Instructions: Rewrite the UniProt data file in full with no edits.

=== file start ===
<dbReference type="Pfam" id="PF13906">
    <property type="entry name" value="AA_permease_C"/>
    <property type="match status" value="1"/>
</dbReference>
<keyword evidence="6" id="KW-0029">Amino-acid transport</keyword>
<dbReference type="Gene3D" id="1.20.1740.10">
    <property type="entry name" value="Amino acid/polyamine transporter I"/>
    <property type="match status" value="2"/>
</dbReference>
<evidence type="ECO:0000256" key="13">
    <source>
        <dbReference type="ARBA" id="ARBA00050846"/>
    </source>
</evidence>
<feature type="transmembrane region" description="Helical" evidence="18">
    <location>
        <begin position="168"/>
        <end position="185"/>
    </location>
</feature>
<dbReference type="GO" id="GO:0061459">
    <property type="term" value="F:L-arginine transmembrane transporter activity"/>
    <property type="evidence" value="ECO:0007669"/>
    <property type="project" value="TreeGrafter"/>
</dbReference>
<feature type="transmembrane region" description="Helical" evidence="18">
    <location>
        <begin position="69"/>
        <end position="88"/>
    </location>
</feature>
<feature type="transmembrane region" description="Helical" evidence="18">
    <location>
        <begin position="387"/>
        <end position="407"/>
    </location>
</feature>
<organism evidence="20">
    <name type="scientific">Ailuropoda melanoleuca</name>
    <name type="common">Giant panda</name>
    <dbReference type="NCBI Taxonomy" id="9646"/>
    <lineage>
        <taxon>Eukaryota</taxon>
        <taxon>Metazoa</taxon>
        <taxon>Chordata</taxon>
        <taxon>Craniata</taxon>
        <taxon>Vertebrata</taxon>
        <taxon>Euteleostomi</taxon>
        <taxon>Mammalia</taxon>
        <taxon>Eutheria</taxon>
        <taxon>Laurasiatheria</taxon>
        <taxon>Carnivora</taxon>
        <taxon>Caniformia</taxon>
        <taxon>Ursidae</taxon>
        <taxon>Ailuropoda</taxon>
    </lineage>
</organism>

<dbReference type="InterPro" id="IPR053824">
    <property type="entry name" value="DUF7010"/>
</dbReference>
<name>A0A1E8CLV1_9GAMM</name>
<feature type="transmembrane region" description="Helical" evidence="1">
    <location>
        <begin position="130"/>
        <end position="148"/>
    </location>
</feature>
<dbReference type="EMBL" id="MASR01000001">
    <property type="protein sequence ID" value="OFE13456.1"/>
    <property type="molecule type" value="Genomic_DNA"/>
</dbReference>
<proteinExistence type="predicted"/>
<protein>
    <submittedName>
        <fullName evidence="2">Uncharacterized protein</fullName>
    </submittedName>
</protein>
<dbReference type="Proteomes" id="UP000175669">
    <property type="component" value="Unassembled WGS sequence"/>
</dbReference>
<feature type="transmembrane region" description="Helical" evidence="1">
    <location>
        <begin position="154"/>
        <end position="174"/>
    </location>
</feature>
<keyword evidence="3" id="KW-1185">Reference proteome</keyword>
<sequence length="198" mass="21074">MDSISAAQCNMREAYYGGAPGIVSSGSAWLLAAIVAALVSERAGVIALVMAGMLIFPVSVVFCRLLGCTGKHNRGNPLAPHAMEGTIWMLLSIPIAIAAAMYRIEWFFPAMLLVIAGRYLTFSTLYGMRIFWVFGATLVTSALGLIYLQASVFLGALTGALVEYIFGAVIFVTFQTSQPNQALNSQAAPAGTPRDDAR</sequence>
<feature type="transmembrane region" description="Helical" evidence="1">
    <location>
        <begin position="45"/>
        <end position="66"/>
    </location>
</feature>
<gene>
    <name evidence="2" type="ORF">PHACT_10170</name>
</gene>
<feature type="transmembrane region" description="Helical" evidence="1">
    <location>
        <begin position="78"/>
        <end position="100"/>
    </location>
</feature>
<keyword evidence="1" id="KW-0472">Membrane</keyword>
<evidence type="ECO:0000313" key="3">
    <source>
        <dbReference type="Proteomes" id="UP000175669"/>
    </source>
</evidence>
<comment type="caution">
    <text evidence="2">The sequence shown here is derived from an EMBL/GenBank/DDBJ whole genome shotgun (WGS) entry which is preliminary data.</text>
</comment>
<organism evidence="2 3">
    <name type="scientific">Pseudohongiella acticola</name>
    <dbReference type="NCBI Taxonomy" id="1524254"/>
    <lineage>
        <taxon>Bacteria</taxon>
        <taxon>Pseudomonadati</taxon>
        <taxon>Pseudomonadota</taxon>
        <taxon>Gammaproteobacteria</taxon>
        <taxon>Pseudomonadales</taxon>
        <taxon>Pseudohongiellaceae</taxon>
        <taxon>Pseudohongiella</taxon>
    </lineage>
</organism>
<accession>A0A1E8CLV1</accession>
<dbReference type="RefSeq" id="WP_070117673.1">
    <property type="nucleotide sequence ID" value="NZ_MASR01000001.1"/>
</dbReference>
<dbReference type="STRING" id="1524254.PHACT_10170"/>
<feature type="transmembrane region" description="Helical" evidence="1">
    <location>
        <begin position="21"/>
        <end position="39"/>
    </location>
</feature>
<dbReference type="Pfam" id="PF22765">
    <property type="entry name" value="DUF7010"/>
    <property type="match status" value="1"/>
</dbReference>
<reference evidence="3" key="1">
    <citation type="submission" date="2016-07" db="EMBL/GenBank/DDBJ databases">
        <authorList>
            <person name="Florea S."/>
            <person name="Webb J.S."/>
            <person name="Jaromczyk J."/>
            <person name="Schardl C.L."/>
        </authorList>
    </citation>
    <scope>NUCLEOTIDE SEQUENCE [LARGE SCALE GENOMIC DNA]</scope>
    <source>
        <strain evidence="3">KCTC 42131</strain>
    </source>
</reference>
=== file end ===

<dbReference type="Pfam" id="PF13906">
    <property type="entry name" value="AA_permease_C"/>
    <property type="match status" value="1"/>
</dbReference>
<keyword evidence="6" id="KW-0029">Amino-acid transport</keyword>
<dbReference type="Gene3D" id="1.20.1740.10">
    <property type="entry name" value="Amino acid/polyamine transporter I"/>
    <property type="match status" value="2"/>
</dbReference>
<evidence type="ECO:0000256" key="13">
    <source>
        <dbReference type="ARBA" id="ARBA00050846"/>
    </source>
</evidence>
<feature type="transmembrane region" description="Helical" evidence="18">
    <location>
        <begin position="168"/>
        <end position="185"/>
    </location>
</feature>
<dbReference type="GO" id="GO:0061459">
    <property type="term" value="F:L-arginine transmembrane transporter activity"/>
    <property type="evidence" value="ECO:0007669"/>
    <property type="project" value="TreeGrafter"/>
</dbReference>
<feature type="transmembrane region" description="Helical" evidence="18">
    <location>
        <begin position="69"/>
        <end position="88"/>
    </location>
</feature>
<feature type="transmembrane region" description="Helical" evidence="18">
    <location>
        <begin position="387"/>
        <end position="407"/>
    </location>
</feature>
<organism evidence="20">
    <name type="scientific">Ailuropoda melanoleuca</name>
    <name type="common">Giant panda</name>
    <dbReference type="NCBI Taxonomy" id="9646"/>
    <lineage>
        <taxon>Eukaryota</taxon>
        <taxon>Metazoa</taxon>
        <taxon>Chordata</taxon>
        <taxon>Craniata</taxon>
        <taxon>Vertebrata</taxon>
        <taxon>Euteleostomi</taxon>
        <taxon>Mammalia</taxon>
        <taxon>Eutheria</taxon>
        <taxon>Laurasiatheria</taxon>
        <taxon>Carnivora</taxon>
        <taxon>Caniformia</taxon>
        <taxon>Ursidae</taxon>
        <taxon>Ailuropoda</taxon>
    </lineage>
</organism>

<dbReference type="InterPro" id="IPR053824">
    <property type="entry name" value="DUF7010"/>
</dbReference>
<name>A0A1E8CLV1_9GAMM</name>
<feature type="transmembrane region" description="Helical" evidence="1">
    <location>
        <begin position="130"/>
        <end position="148"/>
    </location>
</feature>
<dbReference type="EMBL" id="MASR01000001">
    <property type="protein sequence ID" value="OFE13456.1"/>
    <property type="molecule type" value="Genomic_DNA"/>
</dbReference>
<proteinExistence type="predicted"/>
<protein>
    <submittedName>
        <fullName evidence="2">Uncharacterized protein</fullName>
    </submittedName>
</protein>
<dbReference type="Proteomes" id="UP000175669">
    <property type="component" value="Unassembled WGS sequence"/>
</dbReference>
<feature type="transmembrane region" description="Helical" evidence="1">
    <location>
        <begin position="154"/>
        <end position="174"/>
    </location>
</feature>
<keyword evidence="3" id="KW-1185">Reference proteome</keyword>
<sequence length="198" mass="21074">MDSISAAQCNMREAYYGGAPGIVSSGSAWLLAAIVAALVSERAGVIALVMAGMLIFPVSVVFCRLLGCTGKHNRGNPLAPHAMEGTIWMLLSIPIAIAAAMYRIEWFFPAMLLVIAGRYLTFSTLYGMRIFWVFGATLVTSALGLIYLQASVFLGALTGALVEYIFGAVIFVTFQTSQPNQALNSQAAPAGTPRDDAR</sequence>
<feature type="transmembrane region" description="Helical" evidence="1">
    <location>
        <begin position="45"/>
        <end position="66"/>
    </location>
</feature>
<gene>
    <name evidence="2" type="ORF">PHACT_10170</name>
</gene>
<feature type="transmembrane region" description="Helical" evidence="1">
    <location>
        <begin position="78"/>
        <end position="100"/>
    </location>
</feature>
<keyword evidence="1" id="KW-0472">Membrane</keyword>
<evidence type="ECO:0000313" key="3">
    <source>
        <dbReference type="Proteomes" id="UP000175669"/>
    </source>
</evidence>
<comment type="caution">
    <text evidence="2">The sequence shown here is derived from an EMBL/GenBank/DDBJ whole genome shotgun (WGS) entry which is preliminary data.</text>
</comment>
<organism evidence="2 3">
    <name type="scientific">Pseudohongiella acticola</name>
    <dbReference type="NCBI Taxonomy" id="1524254"/>
    <lineage>
        <taxon>Bacteria</taxon>
        <taxon>Pseudomonadati</taxon>
        <taxon>Pseudomonadota</taxon>
        <taxon>Gammaproteobacteria</taxon>
        <taxon>Pseudomonadales</taxon>
        <taxon>Pseudohongiellaceae</taxon>
        <taxon>Pseudohongiella</taxon>
    </lineage>
</organism>
<accession>A0A1E8CLV1</accession>
<dbReference type="RefSeq" id="WP_070117673.1">
    <property type="nucleotide sequence ID" value="NZ_MASR01000001.1"/>
</dbReference>
<dbReference type="STRING" id="1524254.PHACT_10170"/>
<feature type="transmembrane region" description="Helical" evidence="1">
    <location>
        <begin position="21"/>
        <end position="39"/>
    </location>
</feature>
<dbReference type="Pfam" id="PF22765">
    <property type="entry name" value="DUF7010"/>
    <property type="match status" value="1"/>
</dbReference>
<reference evidence="3" key="1">
    <citation type="submission" date="2016-07" db="EMBL/GenBank/DDBJ databases">
        <authorList>
            <person name="Florea S."/>
            <person name="Webb J.S."/>
            <person name="Jaromczyk J."/>
            <person name="Schardl C.L."/>
        </authorList>
    </citation>
    <scope>NUCLEOTIDE SEQUENCE [LARGE SCALE GENOMIC DNA]</scope>
    <source>
        <strain evidence="3">KCTC 42131</strain>
    </source>
</reference>